AUBREY: Now, a diet rich in red meat is not what America's health experts recommend. But Durant's take: This is the diet that put our ancestors on the road to success.
DURANT: There's definitive evidence that for at least two million years, we have been using stone tools to butcher animals. And that was a way to get enormous number of calories and nutrients that allowed our brains to expand.
AUBREY: So, meat was essential to human evolution?
JOHN HAWKS: Absolutely. We definitely evolved to eat meat. I mean, that's very clear.
AUBREY: John Hawks is a paleoanthropologist at the University of Wisconsin-Madison.
HAWKS: And when we look at the fossils of early homo, we see this immediate increase in the size of the body and also increase in the size of the brain. At the same time, we have a real reduction in the size of the teeth. So it's clear that there's a diet shift that has happened, and that diet shift, giving us more access to energy, has enabled us to have larger brains.
AUBREY: OK. So that was then. But what about now? Cavemen usually didn't live long enough to get heart disease or cancer, and these are the reasons we are told to limit red meat. The red flags started to appear decades ago. Epidemiologist Michael Thun of the American Cancer Society says long-term studies of tens of thousands of people began linking our diets to our health problems.
MICHAEL THUN: It really began for cardiovascular disease in a big way with the Framingham study in the '50s that found this relationship between total cholesterol and heart disease.
AUBREY: And a major source of cholesterol is meat. Then the evidence started mounting that people who eat lots of red meat - meaning daily servings - also increased their risks of developing certain cancers. For colon cancer, it's about a doubling in risk.
THUN: That's been found in lots of studies, and so it's pretty well-accepted.
AUBREY: Now, our paleo enthusiast John Durant says he's thought about this, and he's not worried. He says lots of people in these big epidemiological studies are sedentary and overweight. He may be eating lots of meat, but he says his paleo lifestyle keeps him thin and healthy. And Thun says he wouldn't argue with this.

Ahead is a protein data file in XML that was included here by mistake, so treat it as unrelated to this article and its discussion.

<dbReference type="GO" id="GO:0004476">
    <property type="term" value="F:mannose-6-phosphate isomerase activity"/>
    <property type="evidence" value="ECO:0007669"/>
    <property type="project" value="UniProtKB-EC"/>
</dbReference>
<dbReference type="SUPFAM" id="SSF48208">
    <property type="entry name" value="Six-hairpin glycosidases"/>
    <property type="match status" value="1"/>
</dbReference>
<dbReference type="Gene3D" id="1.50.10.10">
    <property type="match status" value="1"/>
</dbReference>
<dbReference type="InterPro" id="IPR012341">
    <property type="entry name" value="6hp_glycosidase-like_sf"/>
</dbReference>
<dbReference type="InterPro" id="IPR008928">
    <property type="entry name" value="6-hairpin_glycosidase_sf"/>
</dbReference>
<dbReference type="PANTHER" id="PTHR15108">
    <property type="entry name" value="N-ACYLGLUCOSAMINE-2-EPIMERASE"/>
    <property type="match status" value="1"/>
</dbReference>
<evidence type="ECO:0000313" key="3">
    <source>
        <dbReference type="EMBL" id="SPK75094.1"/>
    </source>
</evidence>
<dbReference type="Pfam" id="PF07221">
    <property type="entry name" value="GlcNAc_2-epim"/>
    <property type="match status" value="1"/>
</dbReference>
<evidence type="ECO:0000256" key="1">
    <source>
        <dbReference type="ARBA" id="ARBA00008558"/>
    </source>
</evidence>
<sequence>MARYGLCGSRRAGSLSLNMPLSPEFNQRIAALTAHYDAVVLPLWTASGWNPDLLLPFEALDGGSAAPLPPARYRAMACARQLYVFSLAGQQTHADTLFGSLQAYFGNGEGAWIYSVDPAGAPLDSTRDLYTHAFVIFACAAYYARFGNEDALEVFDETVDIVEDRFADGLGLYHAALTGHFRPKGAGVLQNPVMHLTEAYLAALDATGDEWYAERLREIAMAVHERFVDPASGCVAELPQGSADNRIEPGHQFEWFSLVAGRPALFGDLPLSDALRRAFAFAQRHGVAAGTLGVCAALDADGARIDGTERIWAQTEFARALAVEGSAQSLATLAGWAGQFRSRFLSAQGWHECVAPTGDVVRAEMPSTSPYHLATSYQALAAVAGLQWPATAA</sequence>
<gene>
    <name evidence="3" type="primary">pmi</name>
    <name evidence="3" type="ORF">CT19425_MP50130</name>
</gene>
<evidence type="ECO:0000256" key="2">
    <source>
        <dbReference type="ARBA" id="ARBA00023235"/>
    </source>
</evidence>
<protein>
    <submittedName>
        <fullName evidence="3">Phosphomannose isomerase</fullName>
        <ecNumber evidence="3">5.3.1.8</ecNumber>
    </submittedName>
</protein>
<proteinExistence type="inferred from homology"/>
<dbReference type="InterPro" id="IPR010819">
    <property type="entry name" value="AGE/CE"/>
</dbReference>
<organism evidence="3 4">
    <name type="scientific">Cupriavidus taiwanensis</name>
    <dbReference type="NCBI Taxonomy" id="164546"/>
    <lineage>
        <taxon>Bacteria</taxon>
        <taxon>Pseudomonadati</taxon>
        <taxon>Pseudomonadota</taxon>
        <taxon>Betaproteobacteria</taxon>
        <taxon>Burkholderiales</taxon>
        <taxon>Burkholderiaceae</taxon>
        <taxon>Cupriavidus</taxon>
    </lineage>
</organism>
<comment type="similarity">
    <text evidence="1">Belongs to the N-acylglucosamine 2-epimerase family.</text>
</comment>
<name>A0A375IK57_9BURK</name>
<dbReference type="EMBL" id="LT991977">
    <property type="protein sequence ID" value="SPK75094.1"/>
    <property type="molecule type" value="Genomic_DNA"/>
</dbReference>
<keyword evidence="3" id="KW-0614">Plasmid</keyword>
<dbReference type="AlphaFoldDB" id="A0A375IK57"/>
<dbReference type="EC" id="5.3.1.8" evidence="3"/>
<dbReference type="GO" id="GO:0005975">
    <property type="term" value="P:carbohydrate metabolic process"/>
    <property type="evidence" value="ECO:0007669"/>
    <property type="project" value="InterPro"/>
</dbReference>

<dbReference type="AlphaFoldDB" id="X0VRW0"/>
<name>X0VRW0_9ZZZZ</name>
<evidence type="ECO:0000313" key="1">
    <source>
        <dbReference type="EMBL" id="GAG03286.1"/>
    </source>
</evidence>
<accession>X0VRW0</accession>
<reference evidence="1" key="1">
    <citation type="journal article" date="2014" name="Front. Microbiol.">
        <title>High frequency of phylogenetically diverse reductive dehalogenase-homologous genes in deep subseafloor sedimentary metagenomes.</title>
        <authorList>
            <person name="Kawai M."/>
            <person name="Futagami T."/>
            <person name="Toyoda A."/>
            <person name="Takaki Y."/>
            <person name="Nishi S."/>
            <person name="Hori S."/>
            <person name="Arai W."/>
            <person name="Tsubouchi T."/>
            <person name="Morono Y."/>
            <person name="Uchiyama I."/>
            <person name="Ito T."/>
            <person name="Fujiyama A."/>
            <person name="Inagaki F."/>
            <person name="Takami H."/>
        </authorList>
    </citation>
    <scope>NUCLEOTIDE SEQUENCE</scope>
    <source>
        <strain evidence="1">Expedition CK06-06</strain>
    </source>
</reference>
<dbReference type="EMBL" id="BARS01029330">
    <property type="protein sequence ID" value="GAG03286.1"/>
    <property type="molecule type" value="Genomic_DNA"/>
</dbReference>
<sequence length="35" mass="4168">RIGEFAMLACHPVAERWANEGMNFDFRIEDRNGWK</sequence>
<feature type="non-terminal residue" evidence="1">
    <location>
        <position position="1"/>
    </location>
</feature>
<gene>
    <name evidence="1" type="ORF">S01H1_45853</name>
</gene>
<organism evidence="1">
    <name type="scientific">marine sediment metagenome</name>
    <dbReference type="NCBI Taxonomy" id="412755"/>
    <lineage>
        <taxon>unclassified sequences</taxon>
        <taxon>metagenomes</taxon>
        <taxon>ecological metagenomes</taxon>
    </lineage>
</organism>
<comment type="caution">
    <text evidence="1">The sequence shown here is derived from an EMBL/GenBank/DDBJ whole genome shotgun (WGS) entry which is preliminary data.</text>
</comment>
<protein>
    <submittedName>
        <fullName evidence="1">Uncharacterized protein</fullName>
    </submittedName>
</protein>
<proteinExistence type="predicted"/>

THUN: What I'm saying is that if you want to eat a paleolithic diet, that is far better than a Western diet, and I'm not going to argue with you about the meat consumption because the hugest thing is weight control.
AUBREY: Thun says the health risks of being obese are much more significant than the risks tied to individual components of a diet. He says in this day and age, there are so many different diet trends. Some people are going vegan. There's gluten-free, low-carb, high-protein, the paleo diet.
THUN: We tend to often argue around the edges of things rather than at core issues. But the big problem we have now is that, what, is it 36 percent of U.S. adults are now obese because our diet is just this blizzard of calories.
AUBREY: So, he says, as long as you keep your calories under control and eat plenty of fruits and vegetables, you should eat what you enjoy.
THUN: Reality is that you can eat no meat, or you can eat some meat. And depending on the kind of meat and what else you're doing, it will be fine for you.
AUBREY: As for that question how much is too much, for people who really enjoy red meat, experts say stick to eating two to three servings a week, with portions about the size of the palm of your hand. Even better: serve it up with a heaping plate of greens. Now, that's something even a caveman would enjoy. Allison Aubrey, NPR News.
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MONTAGNE: We'll be keeping the grill hot and talking meat all this week. And if the paleo diet is making you think, you may enjoy what NPR's science desk has to say about the diet of our ancestors. Babylonian lamb stew, anyone? Check out "The Time Traveler's Cookbook" at npr.org.